• Don’t miss: Saying “hi” to the desert bighorn sheep, which have recently been reintroduced to the land
West Texas state parks Balmorhea

4. Balmorhea

Water in a desert is precious, and wherever you find it, there’s likely to be a story. Balmorhea’s story begins in prehistory. The San Solomon Springs fed natural pools that first attracted Indigenous inhabitants and, later, Mexican farmers. In the early 20th century, those waters brought settlers and the railroad. In the 1930s, the Civilian Conservation Corps built a swimming pool around the springs. Taking a dip in the natural waters — which contain aquatic plants and fish as well as areas up to 25 feet deep — is on every true Texan’s bucket list.

  • Best time to go: Spring
  • Popular activities: Swimming in the spring-fed pool
  • Most unique draw: Bring your snorkel gear and spot sunfish, channel catfish, blue catfish, crappie, and gizzard shad.
  • Don’t miss: Camping at the park and enjoying an evening swim followed by incredible stargazing
West Texas state parks Davis Mountains
Photo courtesy of Texas Parks and Wildlife Department

5. Davis Mountains

Just north of little Marfa, Davis Mountains State Park was carved out of former ranch land during the Great Depression, when nearby landowners donated 560 acres for a Civilian Conservation Corps project. The Corps built hiking trails, camping areas, and the popular Indian Lodge, which offers visitors a retro-stylish way to enjoy the beauty of the Davis Mountains while resting in comfort.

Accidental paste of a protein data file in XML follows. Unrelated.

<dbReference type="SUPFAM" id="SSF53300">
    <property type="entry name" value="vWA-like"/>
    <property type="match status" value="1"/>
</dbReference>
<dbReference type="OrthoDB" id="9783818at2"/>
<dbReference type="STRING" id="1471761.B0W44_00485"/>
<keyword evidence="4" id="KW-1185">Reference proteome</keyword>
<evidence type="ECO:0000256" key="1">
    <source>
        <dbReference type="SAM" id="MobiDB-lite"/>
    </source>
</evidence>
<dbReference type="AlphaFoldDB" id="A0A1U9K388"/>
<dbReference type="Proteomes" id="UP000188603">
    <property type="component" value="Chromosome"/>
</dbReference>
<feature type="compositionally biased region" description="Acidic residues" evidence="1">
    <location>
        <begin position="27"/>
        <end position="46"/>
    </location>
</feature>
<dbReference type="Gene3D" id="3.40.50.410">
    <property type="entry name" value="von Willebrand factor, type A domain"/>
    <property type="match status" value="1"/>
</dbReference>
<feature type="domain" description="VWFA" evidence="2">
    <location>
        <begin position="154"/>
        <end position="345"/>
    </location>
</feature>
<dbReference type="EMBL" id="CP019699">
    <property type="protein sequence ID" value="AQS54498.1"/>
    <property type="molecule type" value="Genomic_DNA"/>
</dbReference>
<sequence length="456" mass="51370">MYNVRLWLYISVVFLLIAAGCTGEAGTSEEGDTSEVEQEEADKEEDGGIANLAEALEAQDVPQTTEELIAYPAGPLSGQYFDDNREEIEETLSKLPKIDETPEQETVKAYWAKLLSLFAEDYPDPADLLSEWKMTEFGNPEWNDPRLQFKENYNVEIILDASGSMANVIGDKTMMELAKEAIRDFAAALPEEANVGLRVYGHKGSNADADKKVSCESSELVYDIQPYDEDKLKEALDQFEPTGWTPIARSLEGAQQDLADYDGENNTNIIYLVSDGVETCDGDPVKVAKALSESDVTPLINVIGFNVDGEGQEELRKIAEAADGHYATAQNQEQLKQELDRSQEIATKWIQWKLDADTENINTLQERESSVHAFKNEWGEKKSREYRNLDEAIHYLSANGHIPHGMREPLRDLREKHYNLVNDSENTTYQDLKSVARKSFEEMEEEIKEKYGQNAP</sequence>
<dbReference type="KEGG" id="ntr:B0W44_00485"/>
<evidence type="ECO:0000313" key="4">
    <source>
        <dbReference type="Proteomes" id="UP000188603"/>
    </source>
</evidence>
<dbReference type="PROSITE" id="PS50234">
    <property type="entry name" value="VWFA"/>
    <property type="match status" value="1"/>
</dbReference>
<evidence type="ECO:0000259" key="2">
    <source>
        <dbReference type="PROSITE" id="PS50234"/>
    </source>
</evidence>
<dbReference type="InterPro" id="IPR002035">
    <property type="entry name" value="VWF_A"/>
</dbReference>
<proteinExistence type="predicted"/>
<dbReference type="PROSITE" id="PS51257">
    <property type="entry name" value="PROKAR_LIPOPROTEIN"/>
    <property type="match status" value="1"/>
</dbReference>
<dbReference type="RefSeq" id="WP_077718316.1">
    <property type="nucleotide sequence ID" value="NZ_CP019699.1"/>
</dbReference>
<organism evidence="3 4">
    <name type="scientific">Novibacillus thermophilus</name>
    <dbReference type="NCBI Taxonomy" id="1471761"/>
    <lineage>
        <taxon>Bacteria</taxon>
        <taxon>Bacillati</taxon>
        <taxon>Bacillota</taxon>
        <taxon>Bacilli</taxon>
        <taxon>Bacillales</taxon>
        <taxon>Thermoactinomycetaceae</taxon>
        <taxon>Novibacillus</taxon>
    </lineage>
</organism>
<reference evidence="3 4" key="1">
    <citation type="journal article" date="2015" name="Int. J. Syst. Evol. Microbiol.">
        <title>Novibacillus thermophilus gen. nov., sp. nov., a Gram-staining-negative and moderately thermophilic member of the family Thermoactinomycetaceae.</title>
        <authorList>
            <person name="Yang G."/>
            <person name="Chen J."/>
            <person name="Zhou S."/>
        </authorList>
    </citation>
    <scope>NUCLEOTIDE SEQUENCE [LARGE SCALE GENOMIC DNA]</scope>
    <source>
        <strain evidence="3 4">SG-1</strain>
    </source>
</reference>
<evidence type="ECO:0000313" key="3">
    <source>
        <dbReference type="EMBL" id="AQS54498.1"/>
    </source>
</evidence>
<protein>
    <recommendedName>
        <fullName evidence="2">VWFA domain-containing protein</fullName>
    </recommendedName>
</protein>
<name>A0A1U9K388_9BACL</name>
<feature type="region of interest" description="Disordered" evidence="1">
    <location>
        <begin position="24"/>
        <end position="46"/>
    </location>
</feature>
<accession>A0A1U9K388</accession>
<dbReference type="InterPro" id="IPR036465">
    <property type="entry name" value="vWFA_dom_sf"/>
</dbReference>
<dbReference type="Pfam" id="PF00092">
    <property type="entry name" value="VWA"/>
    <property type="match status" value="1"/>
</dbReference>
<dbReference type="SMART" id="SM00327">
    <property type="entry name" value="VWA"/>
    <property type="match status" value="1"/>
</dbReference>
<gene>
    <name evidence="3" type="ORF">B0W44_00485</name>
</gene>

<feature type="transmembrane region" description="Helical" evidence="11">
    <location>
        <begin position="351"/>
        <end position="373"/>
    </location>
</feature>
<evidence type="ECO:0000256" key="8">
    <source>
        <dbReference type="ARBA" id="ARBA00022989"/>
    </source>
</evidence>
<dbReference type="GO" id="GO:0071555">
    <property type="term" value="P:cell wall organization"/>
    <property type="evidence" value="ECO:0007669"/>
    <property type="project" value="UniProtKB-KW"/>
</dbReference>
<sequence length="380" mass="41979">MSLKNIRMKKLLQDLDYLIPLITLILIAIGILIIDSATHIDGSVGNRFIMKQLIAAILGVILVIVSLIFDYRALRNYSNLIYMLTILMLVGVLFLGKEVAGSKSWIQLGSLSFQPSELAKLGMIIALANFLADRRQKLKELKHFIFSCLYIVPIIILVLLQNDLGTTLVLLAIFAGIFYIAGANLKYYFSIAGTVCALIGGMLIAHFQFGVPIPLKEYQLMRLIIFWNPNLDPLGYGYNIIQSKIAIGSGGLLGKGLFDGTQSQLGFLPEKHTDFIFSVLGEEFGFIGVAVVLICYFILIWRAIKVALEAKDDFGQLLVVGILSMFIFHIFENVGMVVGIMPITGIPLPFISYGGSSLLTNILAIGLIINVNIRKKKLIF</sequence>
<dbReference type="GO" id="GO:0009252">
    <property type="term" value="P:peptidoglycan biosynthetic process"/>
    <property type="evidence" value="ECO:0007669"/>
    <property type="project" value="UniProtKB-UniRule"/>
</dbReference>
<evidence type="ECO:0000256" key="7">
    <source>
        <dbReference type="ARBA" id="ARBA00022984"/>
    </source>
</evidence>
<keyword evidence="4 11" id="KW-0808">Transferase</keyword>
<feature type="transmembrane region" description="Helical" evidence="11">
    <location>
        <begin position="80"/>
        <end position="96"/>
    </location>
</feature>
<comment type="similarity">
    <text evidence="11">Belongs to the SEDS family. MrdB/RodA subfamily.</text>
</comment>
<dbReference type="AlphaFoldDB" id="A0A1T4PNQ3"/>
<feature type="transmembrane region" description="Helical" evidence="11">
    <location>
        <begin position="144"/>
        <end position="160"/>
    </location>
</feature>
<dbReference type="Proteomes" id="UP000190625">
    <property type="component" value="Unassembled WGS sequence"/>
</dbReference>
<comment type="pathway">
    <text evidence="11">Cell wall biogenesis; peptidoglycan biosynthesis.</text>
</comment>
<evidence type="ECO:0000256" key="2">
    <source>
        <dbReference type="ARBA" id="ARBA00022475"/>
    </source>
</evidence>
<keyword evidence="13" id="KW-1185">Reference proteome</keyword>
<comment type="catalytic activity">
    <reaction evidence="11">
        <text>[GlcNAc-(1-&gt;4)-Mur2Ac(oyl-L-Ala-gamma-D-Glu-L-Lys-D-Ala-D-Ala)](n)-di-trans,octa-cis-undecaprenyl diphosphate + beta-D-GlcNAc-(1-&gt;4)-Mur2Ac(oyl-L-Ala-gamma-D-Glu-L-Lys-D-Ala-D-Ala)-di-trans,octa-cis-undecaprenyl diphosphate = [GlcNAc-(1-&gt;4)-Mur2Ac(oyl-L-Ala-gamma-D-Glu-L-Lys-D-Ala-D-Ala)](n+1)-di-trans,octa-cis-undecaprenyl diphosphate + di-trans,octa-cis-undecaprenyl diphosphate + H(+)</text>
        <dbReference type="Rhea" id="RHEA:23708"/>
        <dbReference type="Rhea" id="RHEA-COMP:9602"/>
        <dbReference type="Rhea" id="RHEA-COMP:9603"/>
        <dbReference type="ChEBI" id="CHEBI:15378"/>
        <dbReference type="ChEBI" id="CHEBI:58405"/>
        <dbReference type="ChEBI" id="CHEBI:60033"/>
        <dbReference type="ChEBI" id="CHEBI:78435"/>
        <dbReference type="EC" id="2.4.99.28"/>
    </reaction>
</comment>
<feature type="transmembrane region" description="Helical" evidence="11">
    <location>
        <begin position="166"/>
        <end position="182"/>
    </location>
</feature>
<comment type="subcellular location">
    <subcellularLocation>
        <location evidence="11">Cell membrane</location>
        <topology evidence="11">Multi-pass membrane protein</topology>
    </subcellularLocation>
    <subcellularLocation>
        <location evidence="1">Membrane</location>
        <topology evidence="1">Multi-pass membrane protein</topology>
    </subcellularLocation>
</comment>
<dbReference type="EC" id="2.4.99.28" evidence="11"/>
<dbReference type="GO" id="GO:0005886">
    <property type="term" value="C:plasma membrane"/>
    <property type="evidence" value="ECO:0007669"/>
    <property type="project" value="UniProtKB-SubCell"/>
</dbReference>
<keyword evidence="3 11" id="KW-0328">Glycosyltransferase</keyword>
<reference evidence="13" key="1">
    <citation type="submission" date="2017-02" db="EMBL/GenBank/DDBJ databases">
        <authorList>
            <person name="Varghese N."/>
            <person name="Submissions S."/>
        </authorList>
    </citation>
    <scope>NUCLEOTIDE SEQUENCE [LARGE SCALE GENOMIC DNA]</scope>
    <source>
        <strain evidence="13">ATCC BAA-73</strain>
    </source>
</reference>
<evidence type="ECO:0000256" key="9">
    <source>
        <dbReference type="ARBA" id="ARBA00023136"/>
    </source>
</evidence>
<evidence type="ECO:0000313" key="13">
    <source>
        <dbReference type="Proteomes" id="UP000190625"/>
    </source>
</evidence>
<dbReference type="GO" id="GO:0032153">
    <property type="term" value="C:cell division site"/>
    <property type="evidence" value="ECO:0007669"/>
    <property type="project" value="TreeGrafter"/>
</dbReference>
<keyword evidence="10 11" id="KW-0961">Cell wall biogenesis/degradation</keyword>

• Best time to go: Spring
  • Popular activities: Hiking the 2.6-mile Skyline Drive Trail
  • Wildlife spotting: Post up at the bird blind and try to spot as many of the park’s 260 bird species as you can.
  • Don’t miss: A night at the retro and ever-popular Indian Lodge
West Texas state parks Monahans Sandhills

6. Monahans Sandhills

Where else but in Texas can you be driving through a seemingly endless stretch of flat prairie when you suddenly run into a landscape that looks like the surface of Tatooine? Monahans Sandhills State Park’s 3,840 acres lie on a massive quartz sand deposit that began accumulating around 25,000 years ago due to a geological incident. The Llano Estacado escarpment, located to the east of the dunes, blocks wind from moving sediment, causing sand to build up. While the dunes can reach heights of 70 feet and look like a Saudi Arabian landscape, the area technically isn’t a desert, due to available groundwater and an average annual rainfall of about 12 inches.

  • Best time to go: Spring and fall
  • Popular activities: Hiking, horseback riding, camping
  • Biggest challenge: Try not to get lost as you hike the featureless dunes along the park’s nature trail.
  • Don’t miss: Renting a “sand disk” to sled down the unique dune formations
West Texas state parks Big Spring
Photo courtesy of Texas Parks and Wildlife Department

7. Big Spring

On a rare rise of land amidst the flat expanse of West Texas, the waters at Big Spring attracted migrant Native American tribes, Spanish explorers, and U.S. cavalry before they became a popular spot for present-day outdoors lovers. Visitors today can still search for Native American artifacts.

  • Best time to go: Fall
  • Popular activities: Hiking, biking, jogging
  • Biggest challenge: Hike the full loop around the park before ascending the 200-foot bluff.
  • Don’t miss: The historic rock carvings

Explore Texas’ 16 national parks here.